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Unintentionally Helping your Enemies in the Cities: Skylines Board Game

Cities: Skylines

The Cities: Skylines board game is being designed by Rustan Håkansson, and it's therefore not a whole lot like its older video game sibling. This is very much a "spirit of" translation — and that's probably for the best. City builders aren't like strategy war games — its not so easy to translate them to a tabletop format. After all, how could you even start?

The game is one of four board games announced at PDXCON today, and it was indeed playable at the show. The game was in rough prototype shape, but the basic mechanics were already set. Cities: Skylines – The Board Game is an entry level game, designed to take about an hour to an hour and a half to play.

The prototype build of the game was made with styrofoam buildings and thick cardstock for the board and terrain. The plan for the version that will ship is to provide players with cardboard versions of buildings based on the in-game assets that can be punched out and assembled once- then stored in the box to be used again. Additionally, the game will be published traditionally, with Paradox talking to a few German board game publishers about shipping the game. However, no publisher has yet been declared.

As for the gameplay, get to build on a city grid, with six building areas, five different types of terrain to build on or near, and three different tiers of buildings available. Each player has five cards in their hand which present a scenario of building conditions they need to fulfill to earn money. You can earn money from another players buildings, meaning there's a level of unintentional co-op.

While the boardgame does not give you access to the sewers or subways or electric companies, it does still manage to give you the experience of building a city and dealing with lobbying groups. Its easy to pick up and play, with simple rules and multiple map designs including options for custom maps.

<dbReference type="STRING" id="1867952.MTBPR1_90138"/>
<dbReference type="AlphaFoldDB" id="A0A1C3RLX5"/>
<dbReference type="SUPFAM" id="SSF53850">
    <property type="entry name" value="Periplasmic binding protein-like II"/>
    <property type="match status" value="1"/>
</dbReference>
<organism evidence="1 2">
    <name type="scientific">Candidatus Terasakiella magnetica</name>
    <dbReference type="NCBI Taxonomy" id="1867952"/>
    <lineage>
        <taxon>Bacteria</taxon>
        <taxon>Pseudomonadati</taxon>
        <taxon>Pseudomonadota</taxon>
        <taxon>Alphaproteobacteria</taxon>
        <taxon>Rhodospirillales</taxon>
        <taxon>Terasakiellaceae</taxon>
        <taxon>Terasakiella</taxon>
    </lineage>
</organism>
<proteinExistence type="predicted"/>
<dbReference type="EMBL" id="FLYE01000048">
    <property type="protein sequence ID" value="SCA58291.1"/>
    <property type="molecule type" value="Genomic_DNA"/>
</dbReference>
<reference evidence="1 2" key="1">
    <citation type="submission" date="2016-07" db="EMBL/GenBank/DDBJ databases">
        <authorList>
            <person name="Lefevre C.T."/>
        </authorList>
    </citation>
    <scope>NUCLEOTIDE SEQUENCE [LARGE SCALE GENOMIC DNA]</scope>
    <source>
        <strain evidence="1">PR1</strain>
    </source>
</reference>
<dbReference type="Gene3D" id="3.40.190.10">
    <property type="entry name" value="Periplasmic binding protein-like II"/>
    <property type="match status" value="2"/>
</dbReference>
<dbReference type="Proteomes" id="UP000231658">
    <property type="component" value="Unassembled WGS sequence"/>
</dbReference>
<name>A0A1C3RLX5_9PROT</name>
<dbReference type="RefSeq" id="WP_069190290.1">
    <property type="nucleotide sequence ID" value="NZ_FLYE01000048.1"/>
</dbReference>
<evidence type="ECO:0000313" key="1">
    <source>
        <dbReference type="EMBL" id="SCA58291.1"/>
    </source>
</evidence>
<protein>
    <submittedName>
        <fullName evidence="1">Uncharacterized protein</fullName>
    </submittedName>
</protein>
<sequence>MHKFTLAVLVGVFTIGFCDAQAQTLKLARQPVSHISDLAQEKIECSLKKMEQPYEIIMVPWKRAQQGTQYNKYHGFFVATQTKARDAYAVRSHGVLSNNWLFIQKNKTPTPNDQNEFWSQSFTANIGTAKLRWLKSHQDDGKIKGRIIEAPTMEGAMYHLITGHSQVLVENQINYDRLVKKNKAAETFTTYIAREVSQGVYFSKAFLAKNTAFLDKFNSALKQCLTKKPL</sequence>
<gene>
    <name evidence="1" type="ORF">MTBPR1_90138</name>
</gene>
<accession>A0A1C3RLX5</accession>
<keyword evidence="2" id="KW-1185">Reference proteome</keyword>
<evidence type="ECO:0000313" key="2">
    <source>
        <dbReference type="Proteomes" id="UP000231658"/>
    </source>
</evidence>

Victory is based on the amount of money you've managed to amass, with several special building types adding new rules to the game to help or hinder that. The game ends when there is no more space to build or there are no more scenario cards available.

I really cannot oversell how satisfying the game is. The physical act of placing a building — or moving one — is immensely satisfying. Throwing down cards on an opponents turn and letting them know how much they helped you is also fantastic.

However, the press demo of the game did lead to some changes even as PDXCON continued. The press demo was held the day before using an advanced board configuration, but contrary to previous playtests, not a single one of the assembled journalists made a combo play. As Håkansson told me today, that fact surprised him greatly. In every other playtest scenario, even beginner players realized they could satisfy multiple building conditions at once. "I don't know what the odds of that are, but even one game with no combos is too high," Håkansson said. So he removed one category of buildings entirely. And the public demos today seem to have done well with the changes.

Of course, this is the sort of thing that happens during test phases. However, it is always kind of cool to see that happen live at a show.

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Madeline RicchiutoAbout Madeline Ricchiuto

Madeline Ricchiuto is a gamer, comics enthusiast, bad horror movie connoisseur, writer and generally sarcastic human. She also really likes cats and is now Head Games Writer at Bleeding Cool.
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